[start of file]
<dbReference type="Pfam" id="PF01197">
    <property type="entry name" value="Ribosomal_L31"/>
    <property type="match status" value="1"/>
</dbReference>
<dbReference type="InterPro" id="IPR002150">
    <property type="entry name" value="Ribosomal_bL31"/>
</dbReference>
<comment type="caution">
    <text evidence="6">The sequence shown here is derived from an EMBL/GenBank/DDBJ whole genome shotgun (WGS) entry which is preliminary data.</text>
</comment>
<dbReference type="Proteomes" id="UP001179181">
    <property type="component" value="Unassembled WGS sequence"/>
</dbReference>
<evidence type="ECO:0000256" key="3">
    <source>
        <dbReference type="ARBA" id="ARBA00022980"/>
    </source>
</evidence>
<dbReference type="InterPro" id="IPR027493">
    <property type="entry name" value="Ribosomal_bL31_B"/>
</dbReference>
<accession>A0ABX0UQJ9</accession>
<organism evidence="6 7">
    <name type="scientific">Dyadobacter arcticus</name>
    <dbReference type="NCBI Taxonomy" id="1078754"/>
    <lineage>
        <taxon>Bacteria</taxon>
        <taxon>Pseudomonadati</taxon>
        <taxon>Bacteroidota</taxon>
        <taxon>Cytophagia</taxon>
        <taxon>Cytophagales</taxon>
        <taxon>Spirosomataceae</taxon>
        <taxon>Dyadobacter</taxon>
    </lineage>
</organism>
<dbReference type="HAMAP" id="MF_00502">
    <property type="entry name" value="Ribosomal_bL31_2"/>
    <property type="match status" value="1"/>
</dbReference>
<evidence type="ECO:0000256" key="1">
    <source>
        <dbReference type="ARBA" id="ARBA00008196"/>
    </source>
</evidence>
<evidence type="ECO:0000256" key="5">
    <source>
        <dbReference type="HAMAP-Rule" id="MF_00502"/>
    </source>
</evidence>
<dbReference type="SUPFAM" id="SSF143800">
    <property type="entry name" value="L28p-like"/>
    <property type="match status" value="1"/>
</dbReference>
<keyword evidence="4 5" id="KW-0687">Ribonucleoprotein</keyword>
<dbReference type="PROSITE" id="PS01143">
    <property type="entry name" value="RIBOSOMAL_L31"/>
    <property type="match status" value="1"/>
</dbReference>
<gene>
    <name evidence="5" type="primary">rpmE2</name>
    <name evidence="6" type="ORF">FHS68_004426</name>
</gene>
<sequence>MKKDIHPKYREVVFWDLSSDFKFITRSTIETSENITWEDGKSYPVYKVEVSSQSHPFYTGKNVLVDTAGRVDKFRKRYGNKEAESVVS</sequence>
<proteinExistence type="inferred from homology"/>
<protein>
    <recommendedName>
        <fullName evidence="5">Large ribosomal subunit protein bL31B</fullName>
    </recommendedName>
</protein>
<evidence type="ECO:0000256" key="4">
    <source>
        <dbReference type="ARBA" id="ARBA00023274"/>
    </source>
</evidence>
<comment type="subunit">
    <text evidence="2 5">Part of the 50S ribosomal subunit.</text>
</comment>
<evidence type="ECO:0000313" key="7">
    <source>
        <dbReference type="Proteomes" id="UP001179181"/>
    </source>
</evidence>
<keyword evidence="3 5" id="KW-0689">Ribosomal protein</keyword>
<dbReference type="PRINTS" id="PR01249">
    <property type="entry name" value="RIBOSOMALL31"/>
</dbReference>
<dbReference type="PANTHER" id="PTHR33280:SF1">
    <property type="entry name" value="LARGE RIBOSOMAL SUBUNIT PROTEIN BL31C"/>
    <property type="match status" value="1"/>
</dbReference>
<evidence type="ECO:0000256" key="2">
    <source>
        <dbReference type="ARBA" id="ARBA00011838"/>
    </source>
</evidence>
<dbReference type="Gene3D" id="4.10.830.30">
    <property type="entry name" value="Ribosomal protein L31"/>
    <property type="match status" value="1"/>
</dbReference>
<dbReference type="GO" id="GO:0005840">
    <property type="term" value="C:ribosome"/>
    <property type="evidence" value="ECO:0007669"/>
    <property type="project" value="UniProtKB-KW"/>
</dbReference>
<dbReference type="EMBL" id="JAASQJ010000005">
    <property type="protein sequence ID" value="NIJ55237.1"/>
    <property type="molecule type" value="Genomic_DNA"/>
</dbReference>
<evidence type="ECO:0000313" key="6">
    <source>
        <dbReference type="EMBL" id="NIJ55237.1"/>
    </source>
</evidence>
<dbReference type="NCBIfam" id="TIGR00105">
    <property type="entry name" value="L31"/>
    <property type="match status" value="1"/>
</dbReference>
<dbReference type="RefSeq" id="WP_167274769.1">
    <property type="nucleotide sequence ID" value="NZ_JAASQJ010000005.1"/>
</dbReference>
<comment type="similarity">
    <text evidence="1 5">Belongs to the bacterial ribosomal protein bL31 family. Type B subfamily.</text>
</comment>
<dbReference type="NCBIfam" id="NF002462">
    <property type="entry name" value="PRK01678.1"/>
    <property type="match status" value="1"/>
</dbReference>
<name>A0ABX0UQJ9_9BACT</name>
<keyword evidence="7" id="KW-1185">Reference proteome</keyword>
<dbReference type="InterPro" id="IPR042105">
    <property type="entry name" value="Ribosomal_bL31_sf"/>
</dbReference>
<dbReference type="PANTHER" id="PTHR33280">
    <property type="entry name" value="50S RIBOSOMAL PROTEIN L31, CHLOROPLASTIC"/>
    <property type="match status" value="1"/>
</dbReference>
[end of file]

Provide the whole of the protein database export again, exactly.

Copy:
<dbReference type="Pfam" id="PF01197">
    <property type="entry name" value="Ribosomal_L31"/>
    <property type="match status" value="1"/>
</dbReference>
<dbReference type="InterPro" id="IPR002150">
    <property type="entry name" value="Ribosomal_bL31"/>
</dbReference>
<comment type="caution">
    <text evidence="6">The sequence shown here is derived from an EMBL/GenBank/DDBJ whole genome shotgun (WGS) entry which is preliminary data.</text>
</comment>
<dbReference type="Proteomes" id="UP001179181">
    <property type="component" value="Unassembled WGS sequence"/>
</dbReference>
<evidence type="ECO:0000256" key="3">
    <source>
        <dbReference type="ARBA" id="ARBA00022980"/>
    </source>
</evidence>
<dbReference type="InterPro" id="IPR027493">
    <property type="entry name" value="Ribosomal_bL31_B"/>
</dbReference>
<accession>A0ABX0UQJ9</accession>
<organism evidence="6 7">
    <name type="scientific">Dyadobacter arcticus</name>
    <dbReference type="NCBI Taxonomy" id="1078754"/>
    <lineage>
        <taxon>Bacteria</taxon>
        <taxon>Pseudomonadati</taxon>
        <taxon>Bacteroidota</taxon>
        <taxon>Cytophagia</taxon>
        <taxon>Cytophagales</taxon>
        <taxon>Spirosomataceae</taxon>
        <taxon>Dyadobacter</taxon>
    </lineage>
</organism>
<dbReference type="HAMAP" id="MF_00502">
    <property type="entry name" value="Ribosomal_bL31_2"/>
    <property type="match status" value="1"/>
</dbReference>
<evidence type="ECO:0000256" key="1">
    <source>
        <dbReference type="ARBA" id="ARBA00008196"/>
    </source>
</evidence>
<evidence type="ECO:0000256" key="5">
    <source>
        <dbReference type="HAMAP-Rule" id="MF_00502"/>
    </source>
</evidence>
<dbReference type="SUPFAM" id="SSF143800">
    <property type="entry name" value="L28p-like"/>
    <property type="match status" value="1"/>
</dbReference>
<keyword evidence="4 5" id="KW-0687">Ribonucleoprotein</keyword>
<dbReference type="PROSITE" id="PS01143">
    <property type="entry name" value="RIBOSOMAL_L31"/>
    <property type="match status" value="1"/>
</dbReference>
<gene>
    <name evidence="5" type="primary">rpmE2</name>
    <name evidence="6" type="ORF">FHS68_004426</name>
</gene>
<sequence>MKKDIHPKYREVVFWDLSSDFKFITRSTIETSENITWEDGKSYPVYKVEVSSQSHPFYTGKNVLVDTAGRVDKFRKRYGNKEAESVVS</sequence>
<proteinExistence type="inferred from homology"/>
<protein>
    <recommendedName>
        <fullName evidence="5">Large ribosomal subunit protein bL31B</fullName>
    </recommendedName>
</protein>
<evidence type="ECO:0000256" key="4">
    <source>
        <dbReference type="ARBA" id="ARBA00023274"/>
    </source>
</evidence>
<comment type="subunit">
    <text evidence="2 5">Part of the 50S ribosomal subunit.</text>
</comment>
<evidence type="ECO:0000313" key="7">
    <source>
        <dbReference type="Proteomes" id="UP001179181"/>
    </source>
</evidence>
<keyword evidence="3 5" id="KW-0689">Ribosomal protein</keyword>
<dbReference type="PRINTS" id="PR01249">
    <property type="entry name" value="RIBOSOMALL31"/>
</dbReference>
<dbReference type="PANTHER" id="PTHR33280:SF1">
    <property type="entry name" value="LARGE RIBOSOMAL SUBUNIT PROTEIN BL31C"/>
    <property type="match status" value="1"/>
</dbReference>
<evidence type="ECO:0000256" key="2">
    <source>
        <dbReference type="ARBA" id="ARBA00011838"/>
    </source>
</evidence>
<dbReference type="Gene3D" id="4.10.830.30">
    <property type="entry name" value="Ribosomal protein L31"/>
    <property type="match status" value="1"/>
</dbReference>
<dbReference type="GO" id="GO:0005840">
    <property type="term" value="C:ribosome"/>
    <property type="evidence" value="ECO:0007669"/>
    <property type="project" value="UniProtKB-KW"/>
</dbReference>
<dbReference type="EMBL" id="JAASQJ010000005">
    <property type="protein sequence ID" value="NIJ55237.1"/>
    <property type="molecule type" value="Genomic_DNA"/>
</dbReference>
<evidence type="ECO:0000313" key="6">
    <source>
        <dbReference type="EMBL" id="NIJ55237.1"/>
    </source>
</evidence>
<dbReference type="NCBIfam" id="TIGR00105">
    <property type="entry name" value="L31"/>
    <property type="match status" value="1"/>
</dbReference>
<dbReference type="RefSeq" id="WP_167274769.1">
    <property type="nucleotide sequence ID" value="NZ_JAASQJ010000005.1"/>
</dbReference>
<comment type="similarity">
    <text evidence="1 5">Belongs to the bacterial ribosomal protein bL31 family. Type B subfamily.</text>
</comment>
<dbReference type="NCBIfam" id="NF002462">
    <property type="entry name" value="PRK01678.1"/>
    <property type="match status" value="1"/>
</dbReference>
<name>A0ABX0UQJ9_9BACT</name>
<keyword evidence="7" id="KW-1185">Reference proteome</keyword>
<dbReference type="InterPro" id="IPR042105">
    <property type="entry name" value="Ribosomal_bL31_sf"/>
</dbReference>
<dbReference type="PANTHER" id="PTHR33280">
    <property type="entry name" value="50S RIBOSOMAL PROTEIN L31, CHLOROPLASTIC"/>
    <property type="match status" value="1"/>
</dbReference>